“There are no unhealthy foods. Just unhealthy portion sizes.”
I’m always astonished when I hear people say this. No food is bad for you, they insist. It’s just that people eat too much of it. (It's a popular view among processed food manufacturers, not surprisingly.)
There’s often a certain smugness underneath. “I eat anything I want; I just eat moderate portions.” (Subtext: Everyone should be as self-disciplined as me.) “Chips Ahoy can be part of a balanced diet. Read the label for the recommended serving size.” (Subtext: It’s your own fault if you eat the whole bag, you slob!!!!!!).
Okay, a certain amount of personal responsibility does enter the picture. You’re the only one who has control over how much you eat. But come on, don’t tell me the junk food manufacturer doesn’t want you to eat the whole bag. At this very moment, big food companies are feverishly working in their labs cooking up artificial flavors and emulsifiers and the like with the express purpose of making their products as addictive as possible.
But let’s forget the white-coated chemists for a moment and talk about portion sizes. Maybe that skinny friend of yours is right. If you could just stick to the recommended serving sizes like she does, your problems would be over.
We invest portion sizes with a lot of power. A lot of magic. When you go on a diet, the first thing you’re supposed to do is get yourself a kitchen scale and a set of measuring cups. The diet book, or chart, or app, will tell you how much of each food equals a serving. Diets are very specific about serving sizes. Even diet experts who reject diets, the ones who say you can eat anything you want, always add, “as long as you limit the serving size.”
So what does it mean to limit the serving size? Well, that’s where it gets murky. An appropriate portion may be what the USDA recommends for a hypothetical person of your gender and age group. Or it can be whatever the food manufacturer says it is. For instance, a standard single-serving container of yogurt used to be 8 ounces. Then, quietly, it changed to 6 ounces.
Was this because of some giant breakthrough in the field of nutrition? No, it was because a 6-oz. container of yogurt created a better profit margin for manufacturers. Yogurt joined the ranks of other shrinking packaged foods (orange juice, ice cream, cereal, tuna fish).
Some people really like single-serving foods. Especially those little 100-calorie snack packs. One serving means you can’t overindulge.
I imagine the white-coated food chemists painstakingly calculating how many Chips Ahoy Thin Crisps it takes to equal 100 calories. “Twenty-seven, twenty-eight... hmm. What if we make them 1.67 percent smaller?”
Do those chemists know how hungry you are? Or how physically active? Or what else you’ve eaten today, or yesterday? I bet those guys have never even met you.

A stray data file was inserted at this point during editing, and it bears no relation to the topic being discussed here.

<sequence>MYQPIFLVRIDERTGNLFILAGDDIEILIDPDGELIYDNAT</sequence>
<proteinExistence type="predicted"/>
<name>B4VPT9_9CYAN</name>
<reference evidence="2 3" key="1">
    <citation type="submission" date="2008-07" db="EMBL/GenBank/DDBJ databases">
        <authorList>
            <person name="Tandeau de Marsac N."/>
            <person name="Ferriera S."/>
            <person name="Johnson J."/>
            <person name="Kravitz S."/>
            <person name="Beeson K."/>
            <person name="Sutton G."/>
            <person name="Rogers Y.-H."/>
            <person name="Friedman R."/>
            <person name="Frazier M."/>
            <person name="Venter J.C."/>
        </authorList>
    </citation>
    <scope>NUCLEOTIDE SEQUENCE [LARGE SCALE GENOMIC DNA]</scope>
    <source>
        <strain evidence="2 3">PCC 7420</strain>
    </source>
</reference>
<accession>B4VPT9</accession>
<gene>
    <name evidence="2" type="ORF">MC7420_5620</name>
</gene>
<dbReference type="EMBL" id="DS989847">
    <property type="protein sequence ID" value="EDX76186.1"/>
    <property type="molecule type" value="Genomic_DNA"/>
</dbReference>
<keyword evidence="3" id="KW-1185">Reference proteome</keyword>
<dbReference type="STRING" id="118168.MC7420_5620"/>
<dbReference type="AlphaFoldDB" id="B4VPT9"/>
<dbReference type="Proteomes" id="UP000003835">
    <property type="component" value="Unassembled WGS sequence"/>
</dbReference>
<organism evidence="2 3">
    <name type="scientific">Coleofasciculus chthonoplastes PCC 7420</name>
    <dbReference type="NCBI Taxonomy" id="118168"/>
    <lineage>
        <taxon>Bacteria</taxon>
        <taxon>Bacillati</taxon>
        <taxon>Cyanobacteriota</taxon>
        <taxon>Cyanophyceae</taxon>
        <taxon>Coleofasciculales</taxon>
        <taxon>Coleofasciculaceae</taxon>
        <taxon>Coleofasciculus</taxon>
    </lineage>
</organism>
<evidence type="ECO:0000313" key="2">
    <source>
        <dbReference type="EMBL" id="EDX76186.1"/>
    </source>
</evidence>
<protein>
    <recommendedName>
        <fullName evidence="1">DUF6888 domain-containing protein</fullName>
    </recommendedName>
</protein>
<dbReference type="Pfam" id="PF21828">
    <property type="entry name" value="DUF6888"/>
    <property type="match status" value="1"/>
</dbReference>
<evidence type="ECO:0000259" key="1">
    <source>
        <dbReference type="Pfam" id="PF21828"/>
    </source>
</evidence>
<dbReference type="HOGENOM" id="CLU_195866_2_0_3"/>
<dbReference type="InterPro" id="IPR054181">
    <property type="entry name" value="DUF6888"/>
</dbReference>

Hundred-calorie packs seem to have dropped off in popularity, but many diet experts still suggest we transfer king-size packages of snacks into single-serving baggies as soon as we get home from the store. Don’t depend on willpower, they warn us.
But, see, the reason we need all of this excess packaging is that processed food is so nutritionally empty that it doesn’t matter if you eat 100 calories’ worth of Chips Ahoy cookies or 1,000 - your body wants more. When your body needs nutrients, it prompts you to keep eating. And eating. If there are no nutrients whatsoever in that bag, you’ll need superhuman willpower in order to stop. Or a special tiny package.
Here’s a little secret: serving sizes become a lot less important when you quit eating processed food and start eating real food.
At any given meal, a serving size of real food is the amount that leaves you satisfied and not craving more. If you’re back in the kitchen grazing an hour or two later, it doesn’t mean there’s something wrong with your willpower. It just means you didn’t eat enough .
I always tell my clients to ruin their appetite for dessert. It’s better to take a second helping of a healthy main dish than to succumb to cookies and ice cream later on.
Don’t get nervous if it takes some trial and error to find this sweet spot. Don’t beat yourself up if you miscalculate from time to time. If you just get out of its way, your body will figure out how much you need to eat. If you accidentally eat too little or too much at one meal, you’ll eat more or less at the next. It may seem incredible, but your body can sense the nutrient content of your diet. Even though it can’t read labels.
Totally new at this? Freaked out by uncertainty? That’s understandable. If you’ve spent years overriding your body’s suggestions about how much to eat, following the advice of one diet authority after another, you’ve probably lost all sense of what a typical serving size looks like. So go ahead and consult the label or a diet chart or a website - just to refresh your memory.
But use those guidelines as a starting point only. Your body is the authority!